Prediagnosis diet quality was associated with mortality and may have a protective effect after ovarian cancer, according to a new study.
Diet quality and the overall influence of diet on ovarian cancer survival was examined by Cynthia A. Thomson, PhD, RD, a professor from the Mel & Enid Zuckerman College of Public Health and University of Arizona Cancer Center researcher, at the University of Arizona in Tucson and colleagues.
The influence of diet, which is a modifiable lifestyle factor and a potential prognostic factor, on survival after an ovarian cancer diagnosis is unclear. Since ovarian cancer has high mortality, identifying lifestyle behaviors that could be modified to influence survival is needed.
To evaluate diet quality and the overall influence of diet on ovarian cancer survival, analyzed data from 636 cases of ovarian cancer among postmenopausal women within the Women’s Health Initiative Observational Study or Clinical Trials from 1993 to 1998. Dietary intake was assessed using food frequency questionnaires and estimates of overall diet quality were measured using the Healthy Eating Index–2005.
They observed that a higher overall dietary quality was associated with a lower risk of mortality compared with lower overall dietary quality. Also, individual dietary components were not associated with mortality after ovarian cancer, suggesting it is the composite of healthy dietary choices that impacts survival.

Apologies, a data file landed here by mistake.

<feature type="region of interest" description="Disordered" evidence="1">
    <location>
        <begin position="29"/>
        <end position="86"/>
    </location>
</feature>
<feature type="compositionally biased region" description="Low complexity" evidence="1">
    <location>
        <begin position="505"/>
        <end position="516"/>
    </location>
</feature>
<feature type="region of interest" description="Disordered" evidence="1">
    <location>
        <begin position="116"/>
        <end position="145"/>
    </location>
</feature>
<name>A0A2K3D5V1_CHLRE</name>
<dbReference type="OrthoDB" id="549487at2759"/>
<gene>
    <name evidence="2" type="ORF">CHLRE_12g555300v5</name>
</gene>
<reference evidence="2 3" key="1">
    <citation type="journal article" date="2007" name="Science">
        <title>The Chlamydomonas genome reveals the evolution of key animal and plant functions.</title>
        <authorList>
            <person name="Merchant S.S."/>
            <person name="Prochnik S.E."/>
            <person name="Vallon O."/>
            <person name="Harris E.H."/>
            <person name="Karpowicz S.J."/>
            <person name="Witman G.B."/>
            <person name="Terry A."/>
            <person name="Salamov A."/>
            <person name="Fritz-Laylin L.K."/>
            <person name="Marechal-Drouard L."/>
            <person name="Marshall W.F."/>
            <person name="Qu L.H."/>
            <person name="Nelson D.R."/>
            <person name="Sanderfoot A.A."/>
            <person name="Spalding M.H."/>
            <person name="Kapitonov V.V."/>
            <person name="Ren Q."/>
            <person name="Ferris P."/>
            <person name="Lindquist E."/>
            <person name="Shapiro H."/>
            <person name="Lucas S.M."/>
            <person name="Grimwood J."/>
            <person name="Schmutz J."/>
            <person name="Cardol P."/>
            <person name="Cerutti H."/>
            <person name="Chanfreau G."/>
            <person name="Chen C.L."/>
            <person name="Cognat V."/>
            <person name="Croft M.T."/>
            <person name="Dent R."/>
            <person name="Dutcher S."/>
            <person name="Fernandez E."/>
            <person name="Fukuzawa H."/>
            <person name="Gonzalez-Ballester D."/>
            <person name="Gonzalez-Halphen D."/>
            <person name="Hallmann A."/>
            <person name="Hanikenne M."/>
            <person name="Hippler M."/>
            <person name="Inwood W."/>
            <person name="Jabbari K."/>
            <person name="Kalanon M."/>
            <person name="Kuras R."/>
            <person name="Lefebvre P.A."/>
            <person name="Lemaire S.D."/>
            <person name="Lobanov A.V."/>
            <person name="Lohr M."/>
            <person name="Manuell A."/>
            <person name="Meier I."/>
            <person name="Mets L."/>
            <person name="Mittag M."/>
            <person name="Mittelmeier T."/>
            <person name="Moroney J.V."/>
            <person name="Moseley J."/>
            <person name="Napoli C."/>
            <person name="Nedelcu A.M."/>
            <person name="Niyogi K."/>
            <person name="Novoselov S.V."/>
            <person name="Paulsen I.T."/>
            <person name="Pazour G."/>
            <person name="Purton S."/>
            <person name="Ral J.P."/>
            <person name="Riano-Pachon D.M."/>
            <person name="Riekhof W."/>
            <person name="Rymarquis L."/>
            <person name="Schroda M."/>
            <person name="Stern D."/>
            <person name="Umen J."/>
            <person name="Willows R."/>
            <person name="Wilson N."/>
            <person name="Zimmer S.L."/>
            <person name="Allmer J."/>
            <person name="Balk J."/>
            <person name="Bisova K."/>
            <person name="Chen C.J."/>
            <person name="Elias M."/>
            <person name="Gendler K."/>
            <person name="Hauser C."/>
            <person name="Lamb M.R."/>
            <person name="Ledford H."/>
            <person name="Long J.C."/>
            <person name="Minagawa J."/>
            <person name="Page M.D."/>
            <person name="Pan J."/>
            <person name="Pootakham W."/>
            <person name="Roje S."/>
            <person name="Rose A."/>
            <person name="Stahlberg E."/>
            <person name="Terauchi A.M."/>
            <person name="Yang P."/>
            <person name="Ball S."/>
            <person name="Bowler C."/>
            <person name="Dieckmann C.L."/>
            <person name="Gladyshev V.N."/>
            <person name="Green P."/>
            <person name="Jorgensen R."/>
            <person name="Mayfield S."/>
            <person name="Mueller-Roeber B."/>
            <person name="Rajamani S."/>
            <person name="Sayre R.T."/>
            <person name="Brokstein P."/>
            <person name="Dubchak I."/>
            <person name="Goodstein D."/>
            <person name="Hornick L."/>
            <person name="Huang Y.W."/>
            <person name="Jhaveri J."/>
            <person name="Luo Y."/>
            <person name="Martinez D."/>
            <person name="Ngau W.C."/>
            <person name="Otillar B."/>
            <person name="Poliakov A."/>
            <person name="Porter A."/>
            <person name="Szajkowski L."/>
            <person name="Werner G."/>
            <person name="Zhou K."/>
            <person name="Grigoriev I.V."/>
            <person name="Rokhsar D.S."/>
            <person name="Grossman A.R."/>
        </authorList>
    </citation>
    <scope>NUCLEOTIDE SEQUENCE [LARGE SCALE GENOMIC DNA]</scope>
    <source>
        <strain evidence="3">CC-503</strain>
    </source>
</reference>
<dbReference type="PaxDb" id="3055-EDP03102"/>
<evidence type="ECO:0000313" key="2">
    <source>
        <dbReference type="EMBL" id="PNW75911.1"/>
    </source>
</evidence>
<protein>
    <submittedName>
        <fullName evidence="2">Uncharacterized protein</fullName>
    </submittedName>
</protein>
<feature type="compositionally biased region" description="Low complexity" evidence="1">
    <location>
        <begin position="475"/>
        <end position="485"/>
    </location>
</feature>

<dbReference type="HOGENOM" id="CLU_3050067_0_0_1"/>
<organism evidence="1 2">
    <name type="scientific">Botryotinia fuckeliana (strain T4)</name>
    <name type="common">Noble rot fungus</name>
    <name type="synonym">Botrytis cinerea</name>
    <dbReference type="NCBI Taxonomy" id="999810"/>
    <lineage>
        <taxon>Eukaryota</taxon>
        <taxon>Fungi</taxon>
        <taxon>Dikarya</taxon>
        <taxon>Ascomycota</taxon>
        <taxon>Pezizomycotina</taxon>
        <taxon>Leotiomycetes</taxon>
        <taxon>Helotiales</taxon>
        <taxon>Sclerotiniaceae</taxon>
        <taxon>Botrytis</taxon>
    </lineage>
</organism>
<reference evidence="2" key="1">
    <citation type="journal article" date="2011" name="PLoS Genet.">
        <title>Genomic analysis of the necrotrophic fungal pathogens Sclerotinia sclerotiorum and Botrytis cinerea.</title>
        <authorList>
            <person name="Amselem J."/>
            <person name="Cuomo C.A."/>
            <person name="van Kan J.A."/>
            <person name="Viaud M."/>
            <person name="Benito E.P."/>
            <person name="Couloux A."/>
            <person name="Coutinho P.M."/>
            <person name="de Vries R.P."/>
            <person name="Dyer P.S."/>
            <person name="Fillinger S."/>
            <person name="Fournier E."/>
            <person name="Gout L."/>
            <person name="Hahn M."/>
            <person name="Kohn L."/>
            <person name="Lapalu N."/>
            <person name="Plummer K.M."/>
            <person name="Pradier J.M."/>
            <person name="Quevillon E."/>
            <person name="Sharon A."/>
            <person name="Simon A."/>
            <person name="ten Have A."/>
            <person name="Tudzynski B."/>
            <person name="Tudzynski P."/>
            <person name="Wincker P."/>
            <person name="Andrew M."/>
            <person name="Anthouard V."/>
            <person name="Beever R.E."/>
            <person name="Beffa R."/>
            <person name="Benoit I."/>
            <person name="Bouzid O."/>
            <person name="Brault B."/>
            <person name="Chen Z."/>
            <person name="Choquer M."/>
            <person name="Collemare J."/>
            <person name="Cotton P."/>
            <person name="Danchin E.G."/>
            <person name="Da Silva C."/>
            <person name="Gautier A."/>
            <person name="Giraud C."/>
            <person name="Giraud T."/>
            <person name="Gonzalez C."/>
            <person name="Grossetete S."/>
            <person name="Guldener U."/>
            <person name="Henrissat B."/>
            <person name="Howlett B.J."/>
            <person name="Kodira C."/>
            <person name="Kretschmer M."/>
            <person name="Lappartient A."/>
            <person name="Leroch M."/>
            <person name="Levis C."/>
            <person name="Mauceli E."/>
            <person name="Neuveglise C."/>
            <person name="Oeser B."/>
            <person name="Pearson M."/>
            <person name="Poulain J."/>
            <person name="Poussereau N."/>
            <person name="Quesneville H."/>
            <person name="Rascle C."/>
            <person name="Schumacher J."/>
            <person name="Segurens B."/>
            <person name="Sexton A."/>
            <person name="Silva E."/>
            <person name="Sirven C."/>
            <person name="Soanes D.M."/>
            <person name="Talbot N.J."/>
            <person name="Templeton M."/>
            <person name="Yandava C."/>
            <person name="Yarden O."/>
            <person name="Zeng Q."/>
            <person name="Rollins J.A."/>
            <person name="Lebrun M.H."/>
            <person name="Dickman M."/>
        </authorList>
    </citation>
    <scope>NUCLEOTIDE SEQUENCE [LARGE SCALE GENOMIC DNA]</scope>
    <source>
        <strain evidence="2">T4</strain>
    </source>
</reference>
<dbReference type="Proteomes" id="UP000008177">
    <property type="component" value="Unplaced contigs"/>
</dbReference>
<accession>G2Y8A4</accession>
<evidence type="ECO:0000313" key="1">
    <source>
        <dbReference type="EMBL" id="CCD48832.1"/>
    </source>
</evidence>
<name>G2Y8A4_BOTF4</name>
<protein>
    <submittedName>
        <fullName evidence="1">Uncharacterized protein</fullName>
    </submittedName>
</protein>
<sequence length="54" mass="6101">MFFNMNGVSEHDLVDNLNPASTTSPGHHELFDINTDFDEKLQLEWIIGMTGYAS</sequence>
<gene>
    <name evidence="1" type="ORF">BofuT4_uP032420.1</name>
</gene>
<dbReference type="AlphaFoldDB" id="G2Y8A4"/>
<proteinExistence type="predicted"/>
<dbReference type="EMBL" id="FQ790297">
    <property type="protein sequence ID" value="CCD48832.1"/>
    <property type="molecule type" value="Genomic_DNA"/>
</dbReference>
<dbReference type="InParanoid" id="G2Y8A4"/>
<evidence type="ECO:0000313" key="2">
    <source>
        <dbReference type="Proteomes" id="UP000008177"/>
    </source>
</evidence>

In subgroup analyses, the relationship between diet quality and mortality was strongest among women with a smaller waist circumference and no history of diabetes. However, physical activity level did not modify the association.
The authors concluded that “… self-reported dietary quality at least 12 months prior to diagnosis was associated with a statistically significant 27% lower risk of death after ovarian cancer.”
The study was published in the JNCI: Journal of the National Cancer Institute (2014; doi:10.1093/jnci/dju314).